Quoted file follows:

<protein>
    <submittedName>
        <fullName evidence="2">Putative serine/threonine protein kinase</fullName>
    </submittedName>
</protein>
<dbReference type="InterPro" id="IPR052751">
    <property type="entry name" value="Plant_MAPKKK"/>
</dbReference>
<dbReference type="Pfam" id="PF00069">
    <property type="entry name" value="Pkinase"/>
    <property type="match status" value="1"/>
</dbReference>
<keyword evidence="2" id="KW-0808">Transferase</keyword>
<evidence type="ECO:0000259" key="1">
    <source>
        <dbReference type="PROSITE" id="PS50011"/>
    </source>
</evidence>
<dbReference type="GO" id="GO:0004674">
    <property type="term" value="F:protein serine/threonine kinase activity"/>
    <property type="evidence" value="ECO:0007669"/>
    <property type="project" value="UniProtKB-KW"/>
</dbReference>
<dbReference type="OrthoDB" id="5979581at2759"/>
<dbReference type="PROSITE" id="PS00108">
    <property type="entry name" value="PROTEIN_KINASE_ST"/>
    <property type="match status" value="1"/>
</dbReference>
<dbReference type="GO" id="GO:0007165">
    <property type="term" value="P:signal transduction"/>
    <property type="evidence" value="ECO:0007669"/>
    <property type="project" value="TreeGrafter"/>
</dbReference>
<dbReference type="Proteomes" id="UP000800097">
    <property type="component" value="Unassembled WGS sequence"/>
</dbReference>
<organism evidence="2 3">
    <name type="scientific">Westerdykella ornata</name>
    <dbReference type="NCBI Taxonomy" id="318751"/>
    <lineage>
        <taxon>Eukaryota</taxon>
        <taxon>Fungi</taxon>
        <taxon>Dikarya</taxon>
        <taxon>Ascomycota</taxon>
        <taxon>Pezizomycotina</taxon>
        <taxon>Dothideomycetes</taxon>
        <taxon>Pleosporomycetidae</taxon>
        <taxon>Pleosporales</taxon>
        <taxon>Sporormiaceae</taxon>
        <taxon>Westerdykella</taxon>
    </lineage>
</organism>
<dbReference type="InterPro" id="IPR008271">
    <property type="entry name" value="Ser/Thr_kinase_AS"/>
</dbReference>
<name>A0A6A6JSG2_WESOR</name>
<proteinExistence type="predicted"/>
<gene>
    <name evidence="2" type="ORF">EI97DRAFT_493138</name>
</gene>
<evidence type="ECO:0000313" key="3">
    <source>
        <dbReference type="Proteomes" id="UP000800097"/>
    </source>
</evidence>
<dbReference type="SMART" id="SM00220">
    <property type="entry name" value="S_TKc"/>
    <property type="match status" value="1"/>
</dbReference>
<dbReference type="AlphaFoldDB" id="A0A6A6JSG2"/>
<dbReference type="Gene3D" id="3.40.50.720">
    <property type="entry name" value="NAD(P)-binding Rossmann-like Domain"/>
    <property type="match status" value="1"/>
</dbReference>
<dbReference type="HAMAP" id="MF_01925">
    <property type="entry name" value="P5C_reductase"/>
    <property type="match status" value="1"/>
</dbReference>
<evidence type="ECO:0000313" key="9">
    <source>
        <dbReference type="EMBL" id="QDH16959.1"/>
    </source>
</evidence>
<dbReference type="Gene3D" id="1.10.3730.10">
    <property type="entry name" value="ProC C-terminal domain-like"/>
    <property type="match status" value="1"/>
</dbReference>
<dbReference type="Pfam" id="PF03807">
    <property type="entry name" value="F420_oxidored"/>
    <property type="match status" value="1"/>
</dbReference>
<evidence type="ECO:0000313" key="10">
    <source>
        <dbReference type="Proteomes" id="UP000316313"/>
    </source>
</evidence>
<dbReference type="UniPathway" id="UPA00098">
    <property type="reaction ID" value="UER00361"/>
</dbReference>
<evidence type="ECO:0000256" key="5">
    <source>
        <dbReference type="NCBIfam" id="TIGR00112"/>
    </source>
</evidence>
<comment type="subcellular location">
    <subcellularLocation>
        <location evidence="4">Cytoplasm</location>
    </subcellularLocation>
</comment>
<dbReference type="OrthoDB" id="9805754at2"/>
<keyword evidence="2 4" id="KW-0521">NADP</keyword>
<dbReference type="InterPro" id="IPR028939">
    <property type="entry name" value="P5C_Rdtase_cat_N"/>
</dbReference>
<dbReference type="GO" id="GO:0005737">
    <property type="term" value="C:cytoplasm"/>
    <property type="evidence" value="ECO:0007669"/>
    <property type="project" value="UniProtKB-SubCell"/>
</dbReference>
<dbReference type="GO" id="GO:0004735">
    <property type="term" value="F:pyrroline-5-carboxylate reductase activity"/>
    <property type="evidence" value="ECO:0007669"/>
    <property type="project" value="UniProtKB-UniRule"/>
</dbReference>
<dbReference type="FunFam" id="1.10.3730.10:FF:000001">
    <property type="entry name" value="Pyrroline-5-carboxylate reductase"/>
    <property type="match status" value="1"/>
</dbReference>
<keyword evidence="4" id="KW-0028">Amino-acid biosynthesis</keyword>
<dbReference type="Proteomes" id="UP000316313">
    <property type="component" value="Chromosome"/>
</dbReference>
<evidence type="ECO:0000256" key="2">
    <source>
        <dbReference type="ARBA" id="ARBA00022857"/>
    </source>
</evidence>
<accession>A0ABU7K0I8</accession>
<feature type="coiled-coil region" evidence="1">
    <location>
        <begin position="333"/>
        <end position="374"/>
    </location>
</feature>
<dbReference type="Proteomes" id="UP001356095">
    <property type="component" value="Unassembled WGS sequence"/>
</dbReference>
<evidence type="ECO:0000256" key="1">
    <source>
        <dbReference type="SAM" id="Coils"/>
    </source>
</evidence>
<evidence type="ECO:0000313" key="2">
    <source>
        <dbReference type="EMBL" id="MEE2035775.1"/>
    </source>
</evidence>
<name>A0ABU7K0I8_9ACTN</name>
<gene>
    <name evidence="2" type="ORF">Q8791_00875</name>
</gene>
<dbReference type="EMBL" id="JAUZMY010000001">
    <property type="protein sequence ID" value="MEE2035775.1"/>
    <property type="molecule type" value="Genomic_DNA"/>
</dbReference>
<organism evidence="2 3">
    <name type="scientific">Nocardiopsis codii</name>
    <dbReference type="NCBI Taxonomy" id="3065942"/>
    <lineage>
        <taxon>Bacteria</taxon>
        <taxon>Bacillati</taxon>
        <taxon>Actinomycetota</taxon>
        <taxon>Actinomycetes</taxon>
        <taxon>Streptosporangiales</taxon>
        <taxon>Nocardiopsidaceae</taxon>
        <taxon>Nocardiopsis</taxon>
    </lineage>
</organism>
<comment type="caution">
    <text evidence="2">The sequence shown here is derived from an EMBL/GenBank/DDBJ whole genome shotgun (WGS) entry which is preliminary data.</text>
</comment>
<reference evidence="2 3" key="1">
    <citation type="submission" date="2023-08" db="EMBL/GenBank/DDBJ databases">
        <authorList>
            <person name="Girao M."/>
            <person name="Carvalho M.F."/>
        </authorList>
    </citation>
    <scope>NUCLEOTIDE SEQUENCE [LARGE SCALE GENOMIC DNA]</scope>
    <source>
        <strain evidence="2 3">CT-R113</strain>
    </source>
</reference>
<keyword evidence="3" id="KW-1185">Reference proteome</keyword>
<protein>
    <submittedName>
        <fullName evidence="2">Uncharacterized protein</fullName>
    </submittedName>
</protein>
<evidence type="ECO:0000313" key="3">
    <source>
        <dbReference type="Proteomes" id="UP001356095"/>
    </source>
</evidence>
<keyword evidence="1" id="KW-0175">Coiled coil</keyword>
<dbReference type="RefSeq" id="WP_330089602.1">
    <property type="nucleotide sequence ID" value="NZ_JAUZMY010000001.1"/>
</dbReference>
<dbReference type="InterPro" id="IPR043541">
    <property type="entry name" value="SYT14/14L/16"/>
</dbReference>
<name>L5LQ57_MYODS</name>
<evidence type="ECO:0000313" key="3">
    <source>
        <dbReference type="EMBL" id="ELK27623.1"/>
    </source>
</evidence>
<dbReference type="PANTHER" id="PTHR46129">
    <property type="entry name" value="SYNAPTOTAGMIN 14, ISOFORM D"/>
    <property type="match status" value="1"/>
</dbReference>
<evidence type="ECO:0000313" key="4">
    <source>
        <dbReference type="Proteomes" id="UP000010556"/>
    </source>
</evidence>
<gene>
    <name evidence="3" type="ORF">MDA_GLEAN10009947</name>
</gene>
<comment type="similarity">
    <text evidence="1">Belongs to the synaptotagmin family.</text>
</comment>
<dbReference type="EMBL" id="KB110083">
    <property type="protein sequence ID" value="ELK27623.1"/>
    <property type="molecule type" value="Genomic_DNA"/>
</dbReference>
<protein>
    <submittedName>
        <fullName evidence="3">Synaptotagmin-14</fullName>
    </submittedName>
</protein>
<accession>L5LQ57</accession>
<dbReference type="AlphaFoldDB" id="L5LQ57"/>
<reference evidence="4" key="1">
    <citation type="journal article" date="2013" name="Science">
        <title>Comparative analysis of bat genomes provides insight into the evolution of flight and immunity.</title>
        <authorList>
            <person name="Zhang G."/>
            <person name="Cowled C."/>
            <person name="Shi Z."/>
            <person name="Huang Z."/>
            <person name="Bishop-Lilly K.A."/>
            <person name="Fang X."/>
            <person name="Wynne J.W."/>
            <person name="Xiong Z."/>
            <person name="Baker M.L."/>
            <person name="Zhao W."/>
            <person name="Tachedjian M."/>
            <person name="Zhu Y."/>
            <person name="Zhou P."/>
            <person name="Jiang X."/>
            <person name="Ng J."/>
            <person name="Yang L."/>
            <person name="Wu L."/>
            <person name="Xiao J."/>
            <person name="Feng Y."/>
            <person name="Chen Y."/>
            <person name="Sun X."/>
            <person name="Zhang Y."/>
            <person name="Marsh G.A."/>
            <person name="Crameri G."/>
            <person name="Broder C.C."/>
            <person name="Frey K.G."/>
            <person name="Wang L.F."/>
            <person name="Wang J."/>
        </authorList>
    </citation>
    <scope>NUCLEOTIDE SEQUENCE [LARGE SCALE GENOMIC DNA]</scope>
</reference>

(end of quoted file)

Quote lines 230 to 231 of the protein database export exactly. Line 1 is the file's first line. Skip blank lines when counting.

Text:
<comment type="similarity">
    <text evidence="1">Belongs to the synaptotagmin family.</text>